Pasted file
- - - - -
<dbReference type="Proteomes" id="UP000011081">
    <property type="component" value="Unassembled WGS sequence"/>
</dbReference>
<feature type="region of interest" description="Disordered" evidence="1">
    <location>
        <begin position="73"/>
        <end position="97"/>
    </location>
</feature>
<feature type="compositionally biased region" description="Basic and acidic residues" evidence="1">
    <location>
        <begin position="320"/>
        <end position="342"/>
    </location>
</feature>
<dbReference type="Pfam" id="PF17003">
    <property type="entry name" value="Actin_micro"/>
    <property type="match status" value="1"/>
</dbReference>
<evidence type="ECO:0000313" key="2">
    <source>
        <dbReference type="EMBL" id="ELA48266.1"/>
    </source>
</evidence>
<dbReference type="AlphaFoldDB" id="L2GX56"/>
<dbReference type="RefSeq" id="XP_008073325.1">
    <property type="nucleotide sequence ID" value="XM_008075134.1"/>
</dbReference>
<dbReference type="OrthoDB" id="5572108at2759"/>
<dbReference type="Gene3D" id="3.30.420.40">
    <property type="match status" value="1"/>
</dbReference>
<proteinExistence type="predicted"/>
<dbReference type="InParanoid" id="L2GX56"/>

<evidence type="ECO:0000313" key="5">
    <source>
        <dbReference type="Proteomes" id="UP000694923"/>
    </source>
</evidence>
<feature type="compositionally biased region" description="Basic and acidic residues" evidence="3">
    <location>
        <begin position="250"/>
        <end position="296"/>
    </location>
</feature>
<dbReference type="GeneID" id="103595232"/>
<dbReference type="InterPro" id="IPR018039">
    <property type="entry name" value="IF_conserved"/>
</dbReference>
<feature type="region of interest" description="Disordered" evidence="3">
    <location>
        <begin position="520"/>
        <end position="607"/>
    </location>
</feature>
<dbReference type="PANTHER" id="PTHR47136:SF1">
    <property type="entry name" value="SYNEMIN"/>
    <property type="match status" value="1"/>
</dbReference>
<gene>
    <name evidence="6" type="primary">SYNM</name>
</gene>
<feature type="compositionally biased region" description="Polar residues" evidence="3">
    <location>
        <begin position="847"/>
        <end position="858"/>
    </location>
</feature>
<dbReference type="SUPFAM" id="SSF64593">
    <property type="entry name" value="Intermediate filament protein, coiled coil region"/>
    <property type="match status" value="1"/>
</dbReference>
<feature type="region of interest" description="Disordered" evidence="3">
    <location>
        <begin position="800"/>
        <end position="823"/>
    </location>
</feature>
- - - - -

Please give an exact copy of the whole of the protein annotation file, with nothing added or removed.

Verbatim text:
<dbReference type="Proteomes" id="UP000011081">
    <property type="component" value="Unassembled WGS sequence"/>
</dbReference>
<feature type="region of interest" description="Disordered" evidence="1">
    <location>
        <begin position="73"/>
        <end position="97"/>
    </location>
</feature>
<feature type="compositionally biased region" description="Basic and acidic residues" evidence="1">
    <location>
        <begin position="320"/>
        <end position="342"/>
    </location>
</feature>
<dbReference type="Pfam" id="PF17003">
    <property type="entry name" value="Actin_micro"/>
    <property type="match status" value="1"/>
</dbReference>
<evidence type="ECO:0000313" key="2">
    <source>
        <dbReference type="EMBL" id="ELA48266.1"/>
    </source>
</evidence>
<dbReference type="AlphaFoldDB" id="L2GX56"/>
<dbReference type="RefSeq" id="XP_008073325.1">
    <property type="nucleotide sequence ID" value="XM_008075134.1"/>
</dbReference>
<dbReference type="OrthoDB" id="5572108at2759"/>
<dbReference type="Gene3D" id="3.30.420.40">
    <property type="match status" value="1"/>
</dbReference>
<proteinExistence type="predicted"/>
<dbReference type="InParanoid" id="L2GX56"/>

<evidence type="ECO:0000313" key="5">
    <source>
        <dbReference type="Proteomes" id="UP000694923"/>
    </source>
</evidence>
<feature type="compositionally biased region" description="Basic and acidic residues" evidence="3">
    <location>
        <begin position="250"/>
        <end position="296"/>
    </location>
</feature>
<dbReference type="GeneID" id="103595232"/>
<dbReference type="InterPro" id="IPR018039">
    <property type="entry name" value="IF_conserved"/>
</dbReference>
<feature type="region of interest" description="Disordered" evidence="3">
    <location>
        <begin position="520"/>
        <end position="607"/>
    </location>
</feature>
<dbReference type="PANTHER" id="PTHR47136:SF1">
    <property type="entry name" value="SYNEMIN"/>
    <property type="match status" value="1"/>
</dbReference>
<gene>
    <name evidence="6" type="primary">SYNM</name>
</gene>
<feature type="compositionally biased region" description="Polar residues" evidence="3">
    <location>
        <begin position="847"/>
        <end position="858"/>
    </location>
</feature>
<dbReference type="SUPFAM" id="SSF64593">
    <property type="entry name" value="Intermediate filament protein, coiled coil region"/>
    <property type="match status" value="1"/>
</dbReference>
<feature type="region of interest" description="Disordered" evidence="3">
    <location>
        <begin position="800"/>
        <end position="823"/>
    </location>
</feature>